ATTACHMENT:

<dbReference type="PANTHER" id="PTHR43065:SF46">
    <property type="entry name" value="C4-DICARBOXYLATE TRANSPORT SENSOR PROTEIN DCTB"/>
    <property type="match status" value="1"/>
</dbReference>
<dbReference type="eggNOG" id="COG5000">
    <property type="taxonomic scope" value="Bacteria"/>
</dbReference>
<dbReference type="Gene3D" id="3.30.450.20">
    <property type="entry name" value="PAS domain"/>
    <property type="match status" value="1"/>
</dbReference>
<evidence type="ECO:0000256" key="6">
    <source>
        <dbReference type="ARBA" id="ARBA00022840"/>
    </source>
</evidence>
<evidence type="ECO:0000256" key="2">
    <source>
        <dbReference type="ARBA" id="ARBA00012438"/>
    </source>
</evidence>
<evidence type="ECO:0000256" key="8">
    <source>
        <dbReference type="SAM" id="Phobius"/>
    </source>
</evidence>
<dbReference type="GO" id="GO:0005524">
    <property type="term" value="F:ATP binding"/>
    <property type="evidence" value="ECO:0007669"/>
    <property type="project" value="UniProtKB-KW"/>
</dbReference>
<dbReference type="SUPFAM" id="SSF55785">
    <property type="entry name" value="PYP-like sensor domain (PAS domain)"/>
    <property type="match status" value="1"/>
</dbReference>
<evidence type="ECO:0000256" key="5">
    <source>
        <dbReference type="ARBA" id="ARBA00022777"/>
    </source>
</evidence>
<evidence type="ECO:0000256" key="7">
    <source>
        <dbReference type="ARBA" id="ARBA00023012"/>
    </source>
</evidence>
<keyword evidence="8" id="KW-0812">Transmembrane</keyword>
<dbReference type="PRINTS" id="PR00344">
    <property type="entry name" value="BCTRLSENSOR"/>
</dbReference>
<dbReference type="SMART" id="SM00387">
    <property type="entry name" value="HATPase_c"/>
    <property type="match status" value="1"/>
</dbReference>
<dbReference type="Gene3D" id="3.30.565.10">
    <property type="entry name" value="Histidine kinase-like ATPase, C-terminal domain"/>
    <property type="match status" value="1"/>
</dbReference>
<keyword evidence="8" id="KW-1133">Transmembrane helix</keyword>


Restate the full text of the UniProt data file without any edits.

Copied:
<dbReference type="PANTHER" id="PTHR43065:SF46">
    <property type="entry name" value="C4-DICARBOXYLATE TRANSPORT SENSOR PROTEIN DCTB"/>
    <property type="match status" value="1"/>
</dbReference>
<dbReference type="eggNOG" id="COG5000">
    <property type="taxonomic scope" value="Bacteria"/>
</dbReference>
<dbReference type="Gene3D" id="3.30.450.20">
    <property type="entry name" value="PAS domain"/>
    <property type="match status" value="1"/>
</dbReference>
<evidence type="ECO:0000256" key="6">
    <source>
        <dbReference type="ARBA" id="ARBA00022840"/>
    </source>
</evidence>
<evidence type="ECO:0000256" key="2">
    <source>
        <dbReference type="ARBA" id="ARBA00012438"/>
    </source>
</evidence>
<evidence type="ECO:0000256" key="8">
    <source>
        <dbReference type="SAM" id="Phobius"/>
    </source>
</evidence>
<dbReference type="GO" id="GO:0005524">
    <property type="term" value="F:ATP binding"/>
    <property type="evidence" value="ECO:0007669"/>
    <property type="project" value="UniProtKB-KW"/>
</dbReference>
<dbReference type="SUPFAM" id="SSF55785">
    <property type="entry name" value="PYP-like sensor domain (PAS domain)"/>
    <property type="match status" value="1"/>
</dbReference>
<evidence type="ECO:0000256" key="5">
    <source>
        <dbReference type="ARBA" id="ARBA00022777"/>
    </source>
</evidence>
<evidence type="ECO:0000256" key="7">
    <source>
        <dbReference type="ARBA" id="ARBA00023012"/>
    </source>
</evidence>
<keyword evidence="8" id="KW-0812">Transmembrane</keyword>
<dbReference type="PRINTS" id="PR00344">
    <property type="entry name" value="BCTRLSENSOR"/>
</dbReference>
<dbReference type="SMART" id="SM00387">
    <property type="entry name" value="HATPase_c"/>
    <property type="match status" value="1"/>
</dbReference>
<dbReference type="Gene3D" id="3.30.565.10">
    <property type="entry name" value="Histidine kinase-like ATPase, C-terminal domain"/>
    <property type="match status" value="1"/>
</dbReference>
<keyword evidence="8" id="KW-1133">Transmembrane helix</keyword>